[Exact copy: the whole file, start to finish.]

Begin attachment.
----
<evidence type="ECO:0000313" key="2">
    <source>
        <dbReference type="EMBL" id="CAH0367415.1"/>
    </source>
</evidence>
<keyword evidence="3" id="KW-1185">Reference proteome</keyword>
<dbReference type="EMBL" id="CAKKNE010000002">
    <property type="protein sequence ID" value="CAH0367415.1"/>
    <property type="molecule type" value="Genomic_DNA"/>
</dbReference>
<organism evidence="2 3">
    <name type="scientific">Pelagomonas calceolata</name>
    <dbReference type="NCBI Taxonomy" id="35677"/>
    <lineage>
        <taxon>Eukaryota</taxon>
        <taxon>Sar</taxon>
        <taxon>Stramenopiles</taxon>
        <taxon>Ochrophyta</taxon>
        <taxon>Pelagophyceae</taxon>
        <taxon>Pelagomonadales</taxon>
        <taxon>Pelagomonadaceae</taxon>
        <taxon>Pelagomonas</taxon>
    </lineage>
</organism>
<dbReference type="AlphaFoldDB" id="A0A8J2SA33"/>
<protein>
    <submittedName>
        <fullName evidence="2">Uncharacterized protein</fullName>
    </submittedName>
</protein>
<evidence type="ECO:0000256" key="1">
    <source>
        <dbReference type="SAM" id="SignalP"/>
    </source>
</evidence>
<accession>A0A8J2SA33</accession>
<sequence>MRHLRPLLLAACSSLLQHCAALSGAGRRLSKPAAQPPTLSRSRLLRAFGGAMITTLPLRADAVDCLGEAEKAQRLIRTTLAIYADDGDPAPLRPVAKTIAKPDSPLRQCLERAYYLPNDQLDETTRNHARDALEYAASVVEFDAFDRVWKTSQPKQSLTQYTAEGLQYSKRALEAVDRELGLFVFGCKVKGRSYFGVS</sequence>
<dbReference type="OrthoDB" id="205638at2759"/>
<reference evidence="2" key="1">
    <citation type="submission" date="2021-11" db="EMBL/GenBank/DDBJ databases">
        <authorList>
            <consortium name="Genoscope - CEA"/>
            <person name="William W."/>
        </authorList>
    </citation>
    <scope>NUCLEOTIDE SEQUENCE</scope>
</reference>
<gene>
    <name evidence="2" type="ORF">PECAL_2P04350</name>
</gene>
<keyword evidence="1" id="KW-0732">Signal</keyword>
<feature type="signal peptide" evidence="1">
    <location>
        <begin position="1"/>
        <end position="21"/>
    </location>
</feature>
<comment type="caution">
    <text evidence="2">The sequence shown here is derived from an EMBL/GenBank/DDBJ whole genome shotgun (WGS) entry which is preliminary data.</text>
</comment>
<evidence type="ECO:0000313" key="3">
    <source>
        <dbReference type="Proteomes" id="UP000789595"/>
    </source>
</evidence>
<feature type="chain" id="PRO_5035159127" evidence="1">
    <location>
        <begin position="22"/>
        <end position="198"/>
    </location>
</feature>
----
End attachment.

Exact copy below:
<evidence type="ECO:0000313" key="2">
    <source>
        <dbReference type="EMBL" id="CAH0367415.1"/>
    </source>
</evidence>
<keyword evidence="3" id="KW-1185">Reference proteome</keyword>
<dbReference type="EMBL" id="CAKKNE010000002">
    <property type="protein sequence ID" value="CAH0367415.1"/>
    <property type="molecule type" value="Genomic_DNA"/>
</dbReference>
<organism evidence="2 3">
    <name type="scientific">Pelagomonas calceolata</name>
    <dbReference type="NCBI Taxonomy" id="35677"/>
    <lineage>
        <taxon>Eukaryota</taxon>
        <taxon>Sar</taxon>
        <taxon>Stramenopiles</taxon>
        <taxon>Ochrophyta</taxon>
        <taxon>Pelagophyceae</taxon>
        <taxon>Pelagomonadales</taxon>
        <taxon>Pelagomonadaceae</taxon>
        <taxon>Pelagomonas</taxon>
    </lineage>
</organism>
<dbReference type="AlphaFoldDB" id="A0A8J2SA33"/>
<protein>
    <submittedName>
        <fullName evidence="2">Uncharacterized protein</fullName>
    </submittedName>
</protein>
<evidence type="ECO:0000256" key="1">
    <source>
        <dbReference type="SAM" id="SignalP"/>
    </source>
</evidence>
<accession>A0A8J2SA33</accession>
<sequence>MRHLRPLLLAACSSLLQHCAALSGAGRRLSKPAAQPPTLSRSRLLRAFGGAMITTLPLRADAVDCLGEAEKAQRLIRTTLAIYADDGDPAPLRPVAKTIAKPDSPLRQCLERAYYLPNDQLDETTRNHARDALEYAASVVEFDAFDRVWKTSQPKQSLTQYTAEGLQYSKRALEAVDRELGLFVFGCKVKGRSYFGVS</sequence>
<dbReference type="OrthoDB" id="205638at2759"/>
<reference evidence="2" key="1">
    <citation type="submission" date="2021-11" db="EMBL/GenBank/DDBJ databases">
        <authorList>
            <consortium name="Genoscope - CEA"/>
            <person name="William W."/>
        </authorList>
    </citation>
    <scope>NUCLEOTIDE SEQUENCE</scope>
</reference>
<gene>
    <name evidence="2" type="ORF">PECAL_2P04350</name>
</gene>
<keyword evidence="1" id="KW-0732">Signal</keyword>
<feature type="signal peptide" evidence="1">
    <location>
        <begin position="1"/>
        <end position="21"/>
    </location>
</feature>
<comment type="caution">
    <text evidence="2">The sequence shown here is derived from an EMBL/GenBank/DDBJ whole genome shotgun (WGS) entry which is preliminary data.</text>
</comment>
<evidence type="ECO:0000313" key="3">
    <source>
        <dbReference type="Proteomes" id="UP000789595"/>
    </source>
</evidence>
<feature type="chain" id="PRO_5035159127" evidence="1">
    <location>
        <begin position="22"/>
        <end position="198"/>
    </location>
</feature>